Pine Island Glacier spawn PIGlets | Today's Image

Katie Ramirez
February 14, 2020

Satellite observations of the Pine Island Glacier, often shortened to PIG, show a giant iceberg breaking into smaller pieces that scientists at the European Space Agency (ESA) have dubbed, in good humor, piglets.

This is one of the largest ice streams in Antarctica which flows together with Thwaites Ice Stream into the Amundsen Sea embayment in West Antarctica. More recently, scientists have been trying to determine if the glaciers are entering a period of "runaway" melting. At more than 300 square kilometres (116 square miles), the iceberg was nearly as big as Atlanta and roughly the same size as Malta - although it very quickly fragmented.

Thanks to the images of the European Space Agency's (ESA) Sentinel satellites, a year ago two large cracks were detected in the glacier in 2019 and scientists have been closely monitoring the speed with which these cracks grow.

"It is clear from these images (that the Pine Island Glacier) is responding to climate change dramatically", he added.

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The dramatic changes over the space of just one year show how dramatically a crack can form and grow for icebergs. But since 2013, the glacier has calved five times, according to Stef Lhermitte, a remote sensing scientist from the Delft University of Technology in the Netherlands.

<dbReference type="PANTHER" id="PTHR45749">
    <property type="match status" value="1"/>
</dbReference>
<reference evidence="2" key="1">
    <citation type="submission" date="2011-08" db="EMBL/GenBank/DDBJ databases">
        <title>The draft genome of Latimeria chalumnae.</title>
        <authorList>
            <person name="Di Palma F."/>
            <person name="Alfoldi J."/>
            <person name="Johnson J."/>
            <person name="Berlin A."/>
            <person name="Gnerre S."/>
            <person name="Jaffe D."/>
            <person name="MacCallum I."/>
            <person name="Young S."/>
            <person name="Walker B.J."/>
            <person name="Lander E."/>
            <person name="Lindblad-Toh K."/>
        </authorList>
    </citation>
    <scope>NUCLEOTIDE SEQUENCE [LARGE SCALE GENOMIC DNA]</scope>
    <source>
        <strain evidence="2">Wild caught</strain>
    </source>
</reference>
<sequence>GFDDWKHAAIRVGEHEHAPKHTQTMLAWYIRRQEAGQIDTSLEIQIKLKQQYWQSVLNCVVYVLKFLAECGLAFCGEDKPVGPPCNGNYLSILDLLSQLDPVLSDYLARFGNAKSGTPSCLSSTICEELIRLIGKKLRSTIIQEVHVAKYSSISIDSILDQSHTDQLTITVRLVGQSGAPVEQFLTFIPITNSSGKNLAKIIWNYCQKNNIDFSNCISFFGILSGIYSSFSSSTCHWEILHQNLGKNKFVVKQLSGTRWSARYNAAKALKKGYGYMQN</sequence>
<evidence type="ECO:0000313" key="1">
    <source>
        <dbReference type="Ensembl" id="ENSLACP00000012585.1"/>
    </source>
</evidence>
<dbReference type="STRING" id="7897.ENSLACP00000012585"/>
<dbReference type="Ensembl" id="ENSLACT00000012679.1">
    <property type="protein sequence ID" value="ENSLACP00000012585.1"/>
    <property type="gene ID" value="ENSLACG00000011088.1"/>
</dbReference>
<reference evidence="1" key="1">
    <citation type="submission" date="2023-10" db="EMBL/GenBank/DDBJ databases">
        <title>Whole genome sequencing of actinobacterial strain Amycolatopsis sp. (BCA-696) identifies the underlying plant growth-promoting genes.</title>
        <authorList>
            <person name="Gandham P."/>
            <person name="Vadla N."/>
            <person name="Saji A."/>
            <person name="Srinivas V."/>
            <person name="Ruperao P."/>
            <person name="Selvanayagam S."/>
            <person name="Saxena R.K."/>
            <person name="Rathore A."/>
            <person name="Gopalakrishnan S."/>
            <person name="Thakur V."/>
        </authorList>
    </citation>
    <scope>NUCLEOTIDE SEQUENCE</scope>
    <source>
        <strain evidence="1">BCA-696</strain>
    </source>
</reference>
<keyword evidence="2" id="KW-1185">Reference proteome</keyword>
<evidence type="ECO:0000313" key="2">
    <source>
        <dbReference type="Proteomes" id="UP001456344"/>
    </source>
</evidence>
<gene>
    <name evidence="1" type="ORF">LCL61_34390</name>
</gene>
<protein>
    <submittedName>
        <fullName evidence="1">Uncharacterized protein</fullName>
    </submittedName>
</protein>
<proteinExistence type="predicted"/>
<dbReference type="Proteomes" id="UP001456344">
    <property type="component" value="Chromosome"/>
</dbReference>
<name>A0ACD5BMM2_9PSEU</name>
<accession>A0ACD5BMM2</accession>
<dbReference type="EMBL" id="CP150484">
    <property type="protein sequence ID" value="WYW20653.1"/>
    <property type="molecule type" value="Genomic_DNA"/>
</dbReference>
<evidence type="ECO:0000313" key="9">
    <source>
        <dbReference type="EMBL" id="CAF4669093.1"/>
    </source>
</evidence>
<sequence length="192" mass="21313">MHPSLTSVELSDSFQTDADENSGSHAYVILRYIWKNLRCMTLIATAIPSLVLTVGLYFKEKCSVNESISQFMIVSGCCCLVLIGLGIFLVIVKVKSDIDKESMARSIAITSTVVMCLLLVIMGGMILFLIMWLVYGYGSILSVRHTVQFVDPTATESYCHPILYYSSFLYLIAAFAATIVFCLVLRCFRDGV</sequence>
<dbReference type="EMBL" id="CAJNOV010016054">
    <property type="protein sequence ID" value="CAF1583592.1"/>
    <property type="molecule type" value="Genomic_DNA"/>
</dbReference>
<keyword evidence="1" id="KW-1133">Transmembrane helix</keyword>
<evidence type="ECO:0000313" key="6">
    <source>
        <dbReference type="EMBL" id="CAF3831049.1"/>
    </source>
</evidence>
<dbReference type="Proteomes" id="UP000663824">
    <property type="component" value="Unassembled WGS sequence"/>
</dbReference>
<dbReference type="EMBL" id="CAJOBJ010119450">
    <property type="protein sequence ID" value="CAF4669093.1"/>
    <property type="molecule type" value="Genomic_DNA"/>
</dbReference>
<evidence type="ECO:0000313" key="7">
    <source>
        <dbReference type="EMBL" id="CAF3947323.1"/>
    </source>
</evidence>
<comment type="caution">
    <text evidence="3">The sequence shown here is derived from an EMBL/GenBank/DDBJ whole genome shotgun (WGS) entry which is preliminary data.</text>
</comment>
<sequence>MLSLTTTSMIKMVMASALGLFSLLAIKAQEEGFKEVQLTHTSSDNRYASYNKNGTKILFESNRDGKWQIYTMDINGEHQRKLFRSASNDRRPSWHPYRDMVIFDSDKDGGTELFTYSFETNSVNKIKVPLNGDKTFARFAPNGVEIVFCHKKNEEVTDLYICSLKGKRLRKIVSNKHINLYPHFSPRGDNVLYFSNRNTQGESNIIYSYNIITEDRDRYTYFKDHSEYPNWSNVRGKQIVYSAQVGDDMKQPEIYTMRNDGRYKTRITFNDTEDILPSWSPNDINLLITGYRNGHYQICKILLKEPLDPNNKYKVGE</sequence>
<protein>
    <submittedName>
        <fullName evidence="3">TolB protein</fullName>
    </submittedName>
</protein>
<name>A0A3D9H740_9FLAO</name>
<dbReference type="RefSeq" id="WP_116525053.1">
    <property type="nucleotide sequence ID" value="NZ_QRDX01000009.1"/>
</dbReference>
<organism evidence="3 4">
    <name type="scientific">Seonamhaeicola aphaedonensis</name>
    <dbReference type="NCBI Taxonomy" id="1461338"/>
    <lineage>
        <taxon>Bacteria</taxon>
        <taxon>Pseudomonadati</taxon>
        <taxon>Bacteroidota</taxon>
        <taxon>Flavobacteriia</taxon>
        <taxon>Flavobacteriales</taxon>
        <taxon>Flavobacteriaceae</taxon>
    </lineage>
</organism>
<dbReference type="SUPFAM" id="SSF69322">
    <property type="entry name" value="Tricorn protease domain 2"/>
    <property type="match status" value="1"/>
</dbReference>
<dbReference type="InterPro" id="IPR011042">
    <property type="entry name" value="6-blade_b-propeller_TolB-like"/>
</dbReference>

The Boston Globe, citing NASA, reports there is enough "highly vulnerable ice" in the region surrounding the Thwaites and Pine Island glaciers to raise global sea levels by about 4 feet.

"Once that effect starts to go it causes more ice to flow from the continent into the ocean, so they speed up even faster and that feedback process keeps happening". With Pine Island, the ice front has retreated inland, which means the calving rate has increased more than the glacier has accelerated. "Its floating ice front ... has experienced a series of calving events over the past 30 years, some of which have abruptly changed the shape and position of the ice front". This break-up, known technically as a calving event, is the seventh this century for PIG, and the ninth since ESA-built satellites began monitoring the region in the 1990s.

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